Targets: The player begins with a contract for 5 hits. The hits are other players in the SASLA gameÃ¢Â€Â”anywhere in Second LifeÃ‚Â®. As long as a player is wearing the HUD they are considered actively participating in the game. While actively participating in the game, a playerÃ¢Â€Â™s location is reported to anyone with that player on his or her hit list. This report will not provide exact X,Y,Z coordinates within Second LifeÃ‚Â®, but will instead provide the sim name, which narrows the location down to a 16 acre square. When the target is located the two players engage in combat.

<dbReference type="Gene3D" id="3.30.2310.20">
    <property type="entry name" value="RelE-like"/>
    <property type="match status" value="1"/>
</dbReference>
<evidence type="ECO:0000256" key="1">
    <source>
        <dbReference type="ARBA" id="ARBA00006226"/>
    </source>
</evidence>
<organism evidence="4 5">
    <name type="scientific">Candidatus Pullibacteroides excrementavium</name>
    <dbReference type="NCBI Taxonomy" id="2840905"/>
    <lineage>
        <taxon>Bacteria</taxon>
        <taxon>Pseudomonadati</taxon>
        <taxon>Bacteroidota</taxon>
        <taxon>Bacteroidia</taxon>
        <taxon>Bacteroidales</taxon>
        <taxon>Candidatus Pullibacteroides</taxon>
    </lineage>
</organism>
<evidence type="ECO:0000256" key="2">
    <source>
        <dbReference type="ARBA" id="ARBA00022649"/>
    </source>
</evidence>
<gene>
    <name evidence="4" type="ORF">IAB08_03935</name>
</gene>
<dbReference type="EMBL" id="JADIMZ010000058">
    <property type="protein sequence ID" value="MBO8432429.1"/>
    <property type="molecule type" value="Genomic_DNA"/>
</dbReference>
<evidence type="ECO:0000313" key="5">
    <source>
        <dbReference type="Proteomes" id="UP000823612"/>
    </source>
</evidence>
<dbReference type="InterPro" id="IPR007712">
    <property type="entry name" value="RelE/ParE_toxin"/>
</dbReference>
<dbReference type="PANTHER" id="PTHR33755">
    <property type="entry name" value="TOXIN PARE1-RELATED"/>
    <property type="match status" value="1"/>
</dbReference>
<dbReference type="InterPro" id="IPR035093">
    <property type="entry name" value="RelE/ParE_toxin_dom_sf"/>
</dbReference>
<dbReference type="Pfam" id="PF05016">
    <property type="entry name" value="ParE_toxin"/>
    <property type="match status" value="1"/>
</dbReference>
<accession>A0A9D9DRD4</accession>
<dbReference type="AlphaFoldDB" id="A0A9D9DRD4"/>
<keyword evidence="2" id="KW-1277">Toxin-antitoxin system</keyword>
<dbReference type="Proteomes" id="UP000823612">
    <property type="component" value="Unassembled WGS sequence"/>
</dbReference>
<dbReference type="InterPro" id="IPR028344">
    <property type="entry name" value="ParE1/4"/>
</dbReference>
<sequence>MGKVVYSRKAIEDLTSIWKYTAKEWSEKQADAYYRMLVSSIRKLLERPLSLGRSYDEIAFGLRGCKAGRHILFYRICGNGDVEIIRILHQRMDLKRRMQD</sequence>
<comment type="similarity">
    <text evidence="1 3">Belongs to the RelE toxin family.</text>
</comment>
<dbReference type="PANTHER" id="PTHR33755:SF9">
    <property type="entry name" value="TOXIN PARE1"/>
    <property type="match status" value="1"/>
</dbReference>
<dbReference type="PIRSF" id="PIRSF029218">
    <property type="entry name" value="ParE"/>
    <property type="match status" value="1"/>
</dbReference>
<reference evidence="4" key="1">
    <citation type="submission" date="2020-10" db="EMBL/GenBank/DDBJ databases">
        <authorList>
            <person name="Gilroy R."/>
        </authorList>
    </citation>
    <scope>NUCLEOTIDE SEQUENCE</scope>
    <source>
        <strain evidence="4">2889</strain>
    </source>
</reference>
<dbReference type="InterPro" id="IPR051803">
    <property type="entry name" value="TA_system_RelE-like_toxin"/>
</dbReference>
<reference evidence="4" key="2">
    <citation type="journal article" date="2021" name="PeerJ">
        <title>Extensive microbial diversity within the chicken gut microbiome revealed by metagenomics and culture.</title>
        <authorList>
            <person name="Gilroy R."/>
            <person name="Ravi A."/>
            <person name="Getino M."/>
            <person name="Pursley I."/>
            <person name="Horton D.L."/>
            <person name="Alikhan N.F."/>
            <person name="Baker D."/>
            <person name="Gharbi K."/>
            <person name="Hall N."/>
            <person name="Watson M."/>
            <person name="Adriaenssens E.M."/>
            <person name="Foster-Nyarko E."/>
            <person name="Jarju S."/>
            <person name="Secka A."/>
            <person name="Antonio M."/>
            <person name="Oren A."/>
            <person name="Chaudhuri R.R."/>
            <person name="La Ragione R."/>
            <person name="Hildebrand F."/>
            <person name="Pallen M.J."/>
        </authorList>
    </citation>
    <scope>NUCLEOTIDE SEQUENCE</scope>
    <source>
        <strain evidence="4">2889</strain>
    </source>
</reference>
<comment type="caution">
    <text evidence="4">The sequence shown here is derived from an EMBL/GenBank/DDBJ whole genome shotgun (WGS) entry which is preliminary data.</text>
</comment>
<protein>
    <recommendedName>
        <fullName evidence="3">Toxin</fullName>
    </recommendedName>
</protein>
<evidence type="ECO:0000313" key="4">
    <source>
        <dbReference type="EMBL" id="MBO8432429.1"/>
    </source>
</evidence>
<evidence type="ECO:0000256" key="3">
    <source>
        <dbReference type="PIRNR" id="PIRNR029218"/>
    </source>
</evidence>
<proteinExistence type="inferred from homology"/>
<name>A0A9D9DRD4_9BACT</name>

Contracts: Each player will begin with five potential hits. After a hit is accomplished, the assassin will assume his or her preyÃ¢Â€Â™s hit list (in addition to their original targets)Ã¢Â€Â”giving them more potential targets.
Power-ups/downs: Power-ups are available by gambling on the slot machines in the Nomad Casino. Players use their points for chances to win additional weapons and power-ups. Examples may include Stealth Mode (invisible to other playersÃ¢Â€Â™ maps), Bonus Name (gives the user an additional online target), Homing Shot (Heat seeking bullet), and Shield (may take 5 direct hits before being Ã¢Â€ÂœkilledÃ¢Â€Â).
Virtual Weapons: Will include various munitions, including, but not limited to: Machine guns, handguns, chainsaws, and long-range shotguns.